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Conspiracy Theories: What Are They and Why Do They Flourish?

Conspiracy Theories

Conspiracy theories have been around for as long as humanity. In recent years, they have flourished to the point where they have caused anger, riots, polarization, and serious damage to our economies- dozens of cell phone towers were set a flame across Europe amid conspiracy theories that the 5G towers were spreading COVID-19. A Wisconsin pharmacist was charged with deliberately destroying hundreds of doses of the available COVID-19 vaccine because he believed a conspiracy theory that the vaccine would change human DNA, etc.

DEFINITIONS:

CONSPIRACY THEORIES can be simply defined by the belief that certain events or situations are secretly manipulated behind the scenes by powerful forces with negative intent.

CONSPIRACY THEORIES HAVE 6 THINGS IN COMMON:

1. An alleged, secret plot.

2. A group of conspirators.

3. ‘Evidence’ that seems to support the conspiracy theory.

4. They falsely suggest that nothing happens by accident and that there are no coincidences; nothing is as it appears and everything is connected.

5. They divide the world into good or bad.

6. They scapegoat people and groups.

WHY DO THEY FLOURISH?

Conspiracy theories often appear as a logical explanation of events or situations which are difficult to understand so they bring a false sense of control, especially in times of uncertainty.

They often start as a suspicion. They ask who is benefiting from the event or situation and thus identify the conspirators. Any ‘evidence’ is then forced to fit the theory.

Once they have taken root, conspiracy theories can grow quickly. They are hard to refute because any person who tries is seen as being part of the conspiracy.

Most conspiracy theorists are totally convinced that their theories are the absolute truth, while others deliberately want to provoke, manipulate or target people for political or financial reasons.

HOW CONSPIRACY THEORIES DAMAGE:

  1. They identify an enemy and a secret plot that threatens peoples’ lives or beliefs and spark a defence mechanism, which can fuel discrimination, justify hate crimes and can be exploited by violent extremist groups.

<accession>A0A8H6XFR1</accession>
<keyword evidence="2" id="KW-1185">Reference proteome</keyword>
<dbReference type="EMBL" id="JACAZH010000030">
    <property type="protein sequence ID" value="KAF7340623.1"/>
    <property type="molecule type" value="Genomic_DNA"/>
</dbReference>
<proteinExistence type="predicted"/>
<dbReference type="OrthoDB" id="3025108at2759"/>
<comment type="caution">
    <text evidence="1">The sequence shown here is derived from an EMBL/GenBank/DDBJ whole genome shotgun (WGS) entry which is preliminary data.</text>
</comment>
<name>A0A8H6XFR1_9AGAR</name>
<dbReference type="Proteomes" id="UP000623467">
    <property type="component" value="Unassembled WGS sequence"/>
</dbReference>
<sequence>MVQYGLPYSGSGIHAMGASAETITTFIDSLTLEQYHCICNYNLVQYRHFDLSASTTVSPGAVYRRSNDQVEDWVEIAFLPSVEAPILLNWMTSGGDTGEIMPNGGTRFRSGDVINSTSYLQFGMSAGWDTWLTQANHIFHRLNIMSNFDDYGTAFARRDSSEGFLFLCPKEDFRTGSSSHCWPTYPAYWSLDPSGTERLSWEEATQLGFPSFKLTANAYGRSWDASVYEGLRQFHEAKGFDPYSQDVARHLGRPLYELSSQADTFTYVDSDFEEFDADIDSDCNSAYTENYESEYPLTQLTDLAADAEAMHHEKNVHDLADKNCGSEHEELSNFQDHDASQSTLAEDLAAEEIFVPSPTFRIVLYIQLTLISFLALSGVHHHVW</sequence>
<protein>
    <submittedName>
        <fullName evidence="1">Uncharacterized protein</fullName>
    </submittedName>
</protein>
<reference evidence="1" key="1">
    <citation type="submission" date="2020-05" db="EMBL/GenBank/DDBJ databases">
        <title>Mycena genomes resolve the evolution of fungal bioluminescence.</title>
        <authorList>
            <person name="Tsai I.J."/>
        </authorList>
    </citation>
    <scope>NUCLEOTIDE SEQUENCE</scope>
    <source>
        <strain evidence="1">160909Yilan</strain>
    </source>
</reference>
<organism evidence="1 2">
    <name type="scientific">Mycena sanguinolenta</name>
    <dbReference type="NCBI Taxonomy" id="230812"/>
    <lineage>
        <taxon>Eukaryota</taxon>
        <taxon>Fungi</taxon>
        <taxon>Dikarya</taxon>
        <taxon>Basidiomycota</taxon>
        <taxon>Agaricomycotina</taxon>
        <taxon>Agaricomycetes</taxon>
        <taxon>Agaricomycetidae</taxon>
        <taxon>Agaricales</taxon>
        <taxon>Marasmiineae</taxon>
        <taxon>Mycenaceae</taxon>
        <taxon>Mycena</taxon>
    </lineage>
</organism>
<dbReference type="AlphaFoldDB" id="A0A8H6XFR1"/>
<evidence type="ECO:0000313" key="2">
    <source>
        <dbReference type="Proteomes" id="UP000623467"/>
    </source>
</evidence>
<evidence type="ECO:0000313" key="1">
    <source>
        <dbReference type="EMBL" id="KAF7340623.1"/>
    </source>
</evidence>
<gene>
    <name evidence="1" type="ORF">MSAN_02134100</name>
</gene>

2. They spread mistrust in public institutions, which can lead to political apathy or radicalization.
  3. They spread mistrust in scientific and medical information, which can have serious consequences.

HOW TO IDENTIFY A CONSPIRACY THEORY?

UNLIKELY TO BE A CONSPIRACY THEORY

  • The author has recognized qualifications and credentials in the topic
  • The author uses verifiable facts and evidence from scientific or academic research
  • The source has been quoted by several reputable media outlets
  • The information is backed by many scientists/academics
  • Independent fact-checking websites support the source and related claims
  • The author does not shy away from exploring complexity, including different perspectives
  • The author is prepared to acknowledge limits to their knowledge
  • The tone is objective, factual

LIKELY TO BE A CONSPIRACY THEORY

  • The author is a self-proclaimed expert and is not attached to a reputable organization or institution
  • The author claims to have credentials but they don’t withstand scrutiny or are suspended
  • The source of information is not clear
  • The information is shared only by self-proclaimed experts
  • Independent fact-checking websites do not support the source and have refuted related claims
  • The author presents their information as the only valid truth
  • The author raises questions instead of providing answers
  • The author demonizes whoever they assume is behind the alleged secret plot
  • The tone is subjective, emotionally charged
  • Emotional images or anecdotes are used to illustrate the message

DEBUNKING CONSPIRACY THEORIES– Facts and logic matter

DOs

  1. Focus on the facts you want to communicate, not the myth you want to debunk.
  2. Choose your target – the author, source or logic behind the conspiracy theory.
  3. Always state clearly that the information is wrong, before quoting a conspiracy theory.
  4. Provide a fact-based alternative explanation.
  5. If possible, use visual aids to back your argument.

DON’Ts

  1. Don’t focus on the conspiracy theory first. Don’t reinforce it.
  2. Don’t overwhelm with information.


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